I wake up in a bed. The bed has many pillows and blankets stacked around me and I feel warm and safe and still stuffed full of the vegan burger I ate last night. I think of the burger and I could cry. That burger was perfect.
Things are about to be different. We’ve walked through the dry desert washes in Anza Borrego. We’ve walked up the mountains, through the snow, amongst the cholla and the ocotillo. We’ve gone up and down El Cajon. More or less, from here on out we are walking through neighborhoods: first Poway, then San Diego. There is one more tiny bushwhack, but mostly we’re just above the cul-de-sacs, through backyards and across playgrounds. I think of the ease of walking through neighborhoods and from my space amongst the pillows on the cloud bed it sounds good. Reliable water and easy tread! Sign me up.
I stumble into the living room and Girl Scout is waiting. Jelly Bean joins us and we make a quick game plan: coffee and donuts and then we get going. Girl Scout asks us if we want to skip some of the neighborhood walk and go straight to the next bushwhack and we say nah. I’ll skip if there’s a time crunch or some sort of dangerous tread but if I start skipping parts that are just boring or uncomfortable I’d probably stop long distance hiking in no time! It’s all uncomfortable, really.
Girl Scout plops us right at the trail head and we thank him once more. Jelly Bean and I climb up and out of Oak Oasis campground and toward a brief stint of road walking on more private property. This private property is different then the last, though just a handful of miles away. Instead of loose dogs and Don’t Tread On Me flags, there’s just wealth. Tall stately homes with beautiful porches, high on the hill. I catch my first glimpse of the ocean and I could cry. I love the ocean so much!!! And we’re walking to it! What a fun thing.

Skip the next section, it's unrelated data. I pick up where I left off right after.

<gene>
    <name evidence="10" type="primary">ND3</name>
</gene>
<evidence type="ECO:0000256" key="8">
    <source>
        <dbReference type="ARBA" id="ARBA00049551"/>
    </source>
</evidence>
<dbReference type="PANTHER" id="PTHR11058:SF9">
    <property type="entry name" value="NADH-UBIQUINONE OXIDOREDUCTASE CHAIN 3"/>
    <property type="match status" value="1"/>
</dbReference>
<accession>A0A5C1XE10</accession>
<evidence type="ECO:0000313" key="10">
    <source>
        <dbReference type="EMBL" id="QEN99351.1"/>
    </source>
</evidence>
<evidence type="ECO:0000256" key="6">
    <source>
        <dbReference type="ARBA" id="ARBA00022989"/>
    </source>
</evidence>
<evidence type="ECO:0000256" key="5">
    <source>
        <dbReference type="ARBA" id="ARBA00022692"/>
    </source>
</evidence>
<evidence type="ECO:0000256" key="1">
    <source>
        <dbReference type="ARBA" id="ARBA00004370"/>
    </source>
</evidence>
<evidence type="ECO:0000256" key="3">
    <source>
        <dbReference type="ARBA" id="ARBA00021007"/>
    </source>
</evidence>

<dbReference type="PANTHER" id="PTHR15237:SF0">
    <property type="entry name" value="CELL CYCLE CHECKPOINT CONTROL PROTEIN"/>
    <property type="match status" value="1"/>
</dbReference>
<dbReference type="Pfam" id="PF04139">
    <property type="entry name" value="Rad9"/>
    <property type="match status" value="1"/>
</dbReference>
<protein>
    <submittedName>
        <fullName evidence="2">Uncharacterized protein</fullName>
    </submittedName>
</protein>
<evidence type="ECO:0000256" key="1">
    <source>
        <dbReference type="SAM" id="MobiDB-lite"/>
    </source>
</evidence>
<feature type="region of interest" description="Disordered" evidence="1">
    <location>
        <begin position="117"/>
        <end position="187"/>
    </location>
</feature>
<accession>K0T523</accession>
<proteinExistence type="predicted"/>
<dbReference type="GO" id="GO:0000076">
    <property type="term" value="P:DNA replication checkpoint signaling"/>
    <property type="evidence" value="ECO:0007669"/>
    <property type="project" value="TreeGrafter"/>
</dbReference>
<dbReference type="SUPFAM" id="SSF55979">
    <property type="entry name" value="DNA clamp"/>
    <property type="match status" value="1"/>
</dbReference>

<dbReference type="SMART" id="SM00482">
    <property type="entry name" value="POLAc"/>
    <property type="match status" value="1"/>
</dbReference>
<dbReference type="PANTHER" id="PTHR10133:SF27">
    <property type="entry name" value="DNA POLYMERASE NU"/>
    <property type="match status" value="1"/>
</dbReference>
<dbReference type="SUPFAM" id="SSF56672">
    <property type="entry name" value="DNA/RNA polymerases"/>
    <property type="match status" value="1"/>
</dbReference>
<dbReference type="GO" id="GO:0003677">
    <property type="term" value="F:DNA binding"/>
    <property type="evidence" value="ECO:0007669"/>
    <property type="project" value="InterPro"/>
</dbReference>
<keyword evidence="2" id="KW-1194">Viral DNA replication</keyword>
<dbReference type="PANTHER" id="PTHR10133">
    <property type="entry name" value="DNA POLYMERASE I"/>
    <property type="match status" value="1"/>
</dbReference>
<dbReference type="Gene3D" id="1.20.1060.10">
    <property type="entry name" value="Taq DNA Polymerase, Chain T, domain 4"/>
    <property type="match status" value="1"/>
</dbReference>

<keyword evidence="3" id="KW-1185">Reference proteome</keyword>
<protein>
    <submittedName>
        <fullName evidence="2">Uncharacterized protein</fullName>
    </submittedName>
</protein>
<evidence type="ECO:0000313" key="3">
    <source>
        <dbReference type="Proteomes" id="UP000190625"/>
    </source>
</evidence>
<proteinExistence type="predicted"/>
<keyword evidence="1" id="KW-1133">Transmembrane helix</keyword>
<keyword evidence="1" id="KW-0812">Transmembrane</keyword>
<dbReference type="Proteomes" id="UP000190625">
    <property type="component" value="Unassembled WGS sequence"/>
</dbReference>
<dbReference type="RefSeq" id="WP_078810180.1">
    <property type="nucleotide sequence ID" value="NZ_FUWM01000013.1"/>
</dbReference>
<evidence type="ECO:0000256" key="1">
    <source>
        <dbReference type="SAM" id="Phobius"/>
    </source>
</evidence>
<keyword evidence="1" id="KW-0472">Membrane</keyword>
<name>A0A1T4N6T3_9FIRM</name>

From the wealthy neighborhoods, we head down at first just a little and then very steeply. We hit Poway and road walk through businesses, all named Patriot this and American Industries that. There are Trump bumper stickers, so many Trump bumper stickers. How can people feel comfortable with these hateful bumper stickers? I am offended for myself, the latino folks doing construction and road clean up all around us, and the Earth. Fuck Donald J. Trump. Fuck him so hard.
I duck behind trees to piss and there are horses and broken bottles everywhere. We head up into our bushwhack and it is blessedly short and steep and passes without incident beyond a little humidity. What a difference slightly lower bushes with space between makes! I am so grateful.
I listen to Big Little Lies and zone out amongst the rolling hills that rim Poway. The walking is incredibly gentle and I am grateful because the blisters on both of my little toes have started to demand attention, growing larger and larger until my actual toes look small in comparison. Clouds pass over the sun and I feel gloomy, wondering why anything is, if my lover will stop loving me, if I am doing the right things during this year, the one where I leveled everything to be free. The sun peeks out again and I brighten, knowing that I can’t know anything, not really anyway. It’s all a mystery but I’m probably doing just fine. I remember how I lived in Portland’s grey clouds for the better part of eight years and I laugh. Seasonal depression, man. I really do have it.
The issue with urban hiking is that we cannot think of a single place to camp that doesn’t feel awkward and at the 20 mile mark, Pineapple picks us up to sleep at her place instead of trying. Tonight we eat vegan pho, smelling like shit in a beautiful and well lit restaurant, my dirt mustache and grime caked fingernails extremely apparent under the florescent lights.
Tomorrow we hike our last 15 miles, and with that, we’ll hit the ocean.